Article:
Journal of Anesthesia and Surgery
Compartment Syndrome Following Robotic Pelvic Urological Surgery: Diagnosis and Management
- 1Hertfordshire and South Bedfordshire Robotic Urological Cancer Centre, Department of Urology, Lister Hospital, Stevenage
- 2Department of Anesthetics, Lister Hospital, Stevenage
Nikhil Vasdev, Consultant Urological and Robotic Surgeon, Lister Hospital, Stevenage, SG14AB,United Kingdom; E-mail: firstname.lastname@example.org
N. Vasdev., et al. Compartment Syndrome Following Robotic Pelvic Urological Surgery: Diagnosis and Management (2015) J Anesth Surg 2(1): 26-29.
© 2015 N. Vasdev. This is an Open access article distributed under the terms of Creative Commons Attribution 4.0 International License.
Compartment syndrome is the elevation of intra compartmental pressure to a level that impairs circulation by exceeding perfusion pressure. The importance in understanding this condition is in it's high-risk nature, diagnostic challenge and the urgency of intervention that is required with an acute presentation. We present the commonest forms of compartment syndrome (lower limb and abdominal) which can present both intra and post-operatively during robotic pelvic urological surgery.
Limb (Upper and Lower) Compartment Syndrome
Acute compartment syndrome of the limbs is most often associated with acute injury to the lower leg, but can develop throughout the upper and lower limbs, the buttocks and paraspinal muscles. Fracture continues to be the commonest primary cause, specifically that of the Tibial shaft. In addition, vascular injury, burns, crush injury injection injury, reperfusion injury, bleeding disorders, infection, constrictive dressings, casts and extravasation of drugs have all been described as a cause of acute compartment syndrome. The incidence is 3.1 per 100000 population. Fracture-related compartment syndrome is more common in younger males with fewer co-morbidities, compared to the atraumatic cohort, who are more at risk of posterior compartment syndrome. The risk of atraumatic compartment syndrome is greater in patients with obesity and peripheral vascular disease. Patients undergoing surgery in the lithotomy position are at an increased risk, which increases further with a procedure time of over four hours and a less experienced surgeon.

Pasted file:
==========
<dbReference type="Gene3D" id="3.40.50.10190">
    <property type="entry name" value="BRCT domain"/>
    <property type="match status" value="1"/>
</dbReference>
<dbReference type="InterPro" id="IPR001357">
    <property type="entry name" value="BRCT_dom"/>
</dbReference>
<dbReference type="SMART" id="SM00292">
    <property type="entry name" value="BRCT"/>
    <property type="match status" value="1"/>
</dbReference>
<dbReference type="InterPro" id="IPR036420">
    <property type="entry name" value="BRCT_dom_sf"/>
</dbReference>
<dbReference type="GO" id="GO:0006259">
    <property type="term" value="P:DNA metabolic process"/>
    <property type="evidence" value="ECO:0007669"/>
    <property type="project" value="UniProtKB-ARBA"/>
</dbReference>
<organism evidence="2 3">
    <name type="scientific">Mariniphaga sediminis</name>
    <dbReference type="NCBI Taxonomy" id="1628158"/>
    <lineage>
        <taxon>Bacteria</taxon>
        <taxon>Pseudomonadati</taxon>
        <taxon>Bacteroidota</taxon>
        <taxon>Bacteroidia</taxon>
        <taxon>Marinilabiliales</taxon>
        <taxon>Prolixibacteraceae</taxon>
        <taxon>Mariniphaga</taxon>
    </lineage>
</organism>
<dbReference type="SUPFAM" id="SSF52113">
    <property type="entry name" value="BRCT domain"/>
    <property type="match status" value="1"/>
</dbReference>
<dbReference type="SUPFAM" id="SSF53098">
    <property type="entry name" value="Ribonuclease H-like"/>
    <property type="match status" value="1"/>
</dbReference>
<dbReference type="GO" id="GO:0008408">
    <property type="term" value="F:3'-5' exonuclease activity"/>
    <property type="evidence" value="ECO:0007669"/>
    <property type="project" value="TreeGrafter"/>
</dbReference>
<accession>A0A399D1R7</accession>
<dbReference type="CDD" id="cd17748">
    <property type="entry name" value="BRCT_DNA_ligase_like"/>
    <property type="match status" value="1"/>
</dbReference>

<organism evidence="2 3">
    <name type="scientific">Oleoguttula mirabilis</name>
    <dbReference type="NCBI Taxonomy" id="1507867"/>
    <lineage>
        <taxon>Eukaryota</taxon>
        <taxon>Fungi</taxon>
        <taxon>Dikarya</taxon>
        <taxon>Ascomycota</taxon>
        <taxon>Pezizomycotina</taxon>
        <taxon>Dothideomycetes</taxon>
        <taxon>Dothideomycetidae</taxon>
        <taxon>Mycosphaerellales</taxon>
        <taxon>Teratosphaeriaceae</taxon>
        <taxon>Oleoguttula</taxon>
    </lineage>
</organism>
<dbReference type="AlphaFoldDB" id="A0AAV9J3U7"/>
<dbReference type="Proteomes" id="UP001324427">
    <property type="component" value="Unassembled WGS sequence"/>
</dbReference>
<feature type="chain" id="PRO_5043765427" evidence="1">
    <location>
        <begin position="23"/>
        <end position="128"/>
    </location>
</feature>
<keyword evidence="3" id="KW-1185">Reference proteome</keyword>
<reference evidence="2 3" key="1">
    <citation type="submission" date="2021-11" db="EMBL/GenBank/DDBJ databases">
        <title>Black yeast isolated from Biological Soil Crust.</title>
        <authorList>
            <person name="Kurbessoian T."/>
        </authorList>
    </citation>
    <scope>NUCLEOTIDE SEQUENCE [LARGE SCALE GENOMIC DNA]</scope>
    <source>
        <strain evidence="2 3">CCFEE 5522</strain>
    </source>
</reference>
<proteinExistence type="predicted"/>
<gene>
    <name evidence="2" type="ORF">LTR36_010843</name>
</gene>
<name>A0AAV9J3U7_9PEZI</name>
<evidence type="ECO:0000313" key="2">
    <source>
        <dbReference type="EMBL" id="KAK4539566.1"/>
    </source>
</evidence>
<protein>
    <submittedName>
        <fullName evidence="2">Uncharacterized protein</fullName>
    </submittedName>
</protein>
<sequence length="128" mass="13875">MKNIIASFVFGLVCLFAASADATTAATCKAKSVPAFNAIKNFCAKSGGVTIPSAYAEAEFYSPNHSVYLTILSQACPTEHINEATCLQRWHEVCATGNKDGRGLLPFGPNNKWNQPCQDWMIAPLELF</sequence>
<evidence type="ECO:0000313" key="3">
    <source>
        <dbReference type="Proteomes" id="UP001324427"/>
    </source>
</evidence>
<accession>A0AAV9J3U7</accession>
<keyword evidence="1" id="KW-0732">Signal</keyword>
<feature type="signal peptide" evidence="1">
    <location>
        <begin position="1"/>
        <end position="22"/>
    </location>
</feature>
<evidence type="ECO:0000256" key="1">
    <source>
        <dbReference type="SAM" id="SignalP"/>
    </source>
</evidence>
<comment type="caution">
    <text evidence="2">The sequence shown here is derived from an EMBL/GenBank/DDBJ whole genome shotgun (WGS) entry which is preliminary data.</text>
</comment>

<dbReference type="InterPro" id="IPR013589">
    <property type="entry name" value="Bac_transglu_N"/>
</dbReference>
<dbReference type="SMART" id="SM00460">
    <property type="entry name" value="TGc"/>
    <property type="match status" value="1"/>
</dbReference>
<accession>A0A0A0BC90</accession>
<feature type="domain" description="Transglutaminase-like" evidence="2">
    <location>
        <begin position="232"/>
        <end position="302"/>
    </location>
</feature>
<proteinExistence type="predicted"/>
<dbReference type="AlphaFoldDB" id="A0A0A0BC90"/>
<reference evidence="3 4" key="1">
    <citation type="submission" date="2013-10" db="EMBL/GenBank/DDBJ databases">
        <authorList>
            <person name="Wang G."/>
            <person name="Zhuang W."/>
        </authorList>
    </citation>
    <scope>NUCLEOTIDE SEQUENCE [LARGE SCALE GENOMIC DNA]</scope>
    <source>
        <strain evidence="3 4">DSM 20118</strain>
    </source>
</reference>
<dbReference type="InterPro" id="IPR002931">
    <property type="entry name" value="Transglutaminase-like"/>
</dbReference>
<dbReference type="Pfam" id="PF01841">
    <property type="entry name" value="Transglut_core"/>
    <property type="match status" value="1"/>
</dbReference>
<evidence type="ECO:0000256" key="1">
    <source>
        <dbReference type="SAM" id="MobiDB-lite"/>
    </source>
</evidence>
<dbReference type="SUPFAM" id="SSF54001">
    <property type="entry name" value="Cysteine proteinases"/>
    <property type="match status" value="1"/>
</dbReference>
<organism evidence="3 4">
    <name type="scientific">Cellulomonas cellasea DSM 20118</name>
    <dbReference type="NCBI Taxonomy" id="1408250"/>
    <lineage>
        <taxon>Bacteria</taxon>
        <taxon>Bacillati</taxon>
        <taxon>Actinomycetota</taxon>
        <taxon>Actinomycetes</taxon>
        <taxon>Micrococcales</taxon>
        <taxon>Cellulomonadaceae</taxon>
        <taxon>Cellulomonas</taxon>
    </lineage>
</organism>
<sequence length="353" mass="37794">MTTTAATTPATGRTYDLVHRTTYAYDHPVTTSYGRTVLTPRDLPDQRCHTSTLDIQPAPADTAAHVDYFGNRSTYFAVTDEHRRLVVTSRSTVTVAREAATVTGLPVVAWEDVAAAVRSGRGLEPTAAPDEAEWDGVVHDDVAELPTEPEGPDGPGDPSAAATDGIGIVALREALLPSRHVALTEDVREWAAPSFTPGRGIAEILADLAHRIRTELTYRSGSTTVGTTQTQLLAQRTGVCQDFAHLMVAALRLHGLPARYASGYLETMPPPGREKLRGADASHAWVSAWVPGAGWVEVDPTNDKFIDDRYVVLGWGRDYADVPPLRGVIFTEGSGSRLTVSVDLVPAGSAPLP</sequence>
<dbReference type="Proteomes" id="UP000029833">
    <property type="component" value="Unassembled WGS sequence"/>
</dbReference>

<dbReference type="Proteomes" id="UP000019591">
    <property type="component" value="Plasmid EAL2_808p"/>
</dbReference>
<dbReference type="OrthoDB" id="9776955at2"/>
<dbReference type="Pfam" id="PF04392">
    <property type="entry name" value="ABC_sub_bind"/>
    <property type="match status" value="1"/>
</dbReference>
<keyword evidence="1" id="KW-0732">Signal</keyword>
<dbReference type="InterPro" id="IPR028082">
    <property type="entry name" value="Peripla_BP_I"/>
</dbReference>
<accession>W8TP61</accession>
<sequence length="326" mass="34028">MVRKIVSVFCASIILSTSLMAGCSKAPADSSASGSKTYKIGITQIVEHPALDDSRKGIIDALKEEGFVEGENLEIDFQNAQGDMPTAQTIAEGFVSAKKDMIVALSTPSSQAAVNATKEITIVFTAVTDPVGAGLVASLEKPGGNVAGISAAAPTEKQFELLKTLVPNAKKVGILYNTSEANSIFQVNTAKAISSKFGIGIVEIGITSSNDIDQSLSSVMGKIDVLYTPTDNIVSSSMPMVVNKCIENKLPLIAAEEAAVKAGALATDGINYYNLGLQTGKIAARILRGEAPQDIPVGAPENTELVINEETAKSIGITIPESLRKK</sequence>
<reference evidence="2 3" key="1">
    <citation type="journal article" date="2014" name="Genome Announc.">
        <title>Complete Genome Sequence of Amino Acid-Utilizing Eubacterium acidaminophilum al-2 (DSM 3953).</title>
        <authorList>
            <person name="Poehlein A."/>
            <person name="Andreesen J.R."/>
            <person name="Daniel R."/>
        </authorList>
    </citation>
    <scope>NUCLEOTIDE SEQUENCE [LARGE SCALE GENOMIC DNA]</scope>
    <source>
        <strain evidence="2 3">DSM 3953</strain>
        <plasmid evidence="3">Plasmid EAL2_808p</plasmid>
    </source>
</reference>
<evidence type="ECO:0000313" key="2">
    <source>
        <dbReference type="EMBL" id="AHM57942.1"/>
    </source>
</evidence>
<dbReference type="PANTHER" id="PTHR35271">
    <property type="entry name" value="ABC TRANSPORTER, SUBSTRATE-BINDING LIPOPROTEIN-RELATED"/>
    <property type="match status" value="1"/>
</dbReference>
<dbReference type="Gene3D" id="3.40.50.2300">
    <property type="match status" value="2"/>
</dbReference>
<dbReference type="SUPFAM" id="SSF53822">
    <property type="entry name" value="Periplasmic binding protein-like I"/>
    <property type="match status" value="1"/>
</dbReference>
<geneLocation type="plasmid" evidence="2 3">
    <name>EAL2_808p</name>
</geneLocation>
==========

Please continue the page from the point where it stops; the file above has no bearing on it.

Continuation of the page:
Compartment syndrome can occur in any area of the body with little capacity for tissue expansion with a similar mechanism of injury in each location. Increasing its content or decreasing the size of the compartment can raise compartment pressure. This triggers a vicious cycle whereby increased venous pressure causes an increased capillary pressure and the increase in exudate increases the content of the compartment further. Decreasing tissue perfusion by reducing arteriolar pressure eventually increases capillary permeability and causes a further increase in exudate. Muscle and nerve necrosis follows, causing the earliest clinical signs of compartment syndrome. Figure 1
The Lower Limb contains four osseo fascial compartments by interosseous membrane of the leg, transverse intermuscular septum and anterior intermuscular (crural) septum (Figure 2).
Figure 2: Anterior compartment muscular tibialis anterior extensor hallucislongus, extensor digitorumlongus peroneustertius neurovascular deepperoneal nerve anteriortibial vessels Lateral compartment muscular peroneuslongus peroneusbrevis neurovascular superficialperoneal nerve Superficial posterior compartment muscular gastrocnemius plantaris soleus neurovascular sural nerve Deep posterior compartment muscular tibialis posterior flexorhallucislongus flexordigitorumlongus popliteus neurovascular tibial nerve posteriortibial vessels.
Diagnosis is delayed in those with an atraumatic cause, patients whose mental status prevents communication of pain and those with long-acting nerve blocks, which can mask the early signs of compartment syndrome.
Clinical Compartment syndrome has typically been a clinical diagnosis, comprising of the presence of the six "P's". These are pain, on passive stretch of the muscles in question, out of proportion to the injury and increasing analgesia requirements, parasthesia as an early feature due to ischaemia of peripheral nerves, paralysis, pallor, pulselessness, and poikothermia. The latter three of these are late signs, by which time ischaemic changes may be irreversible.
Measurement of intra-compartmental pressures may not be necessary if there is a high index of clinical suspicion. However, when doubt remains, a transducer connected to a catheter is introduced under aseptic conditions into the compartment, within 5cm of the zone of injury. There is a case for continuous intra-compartmental pressure monitoring in all patients at risk of compartment syndrome, in order to detect it before the onset of clinical signs and reducing time to definitive treatment and decreasing complication rate.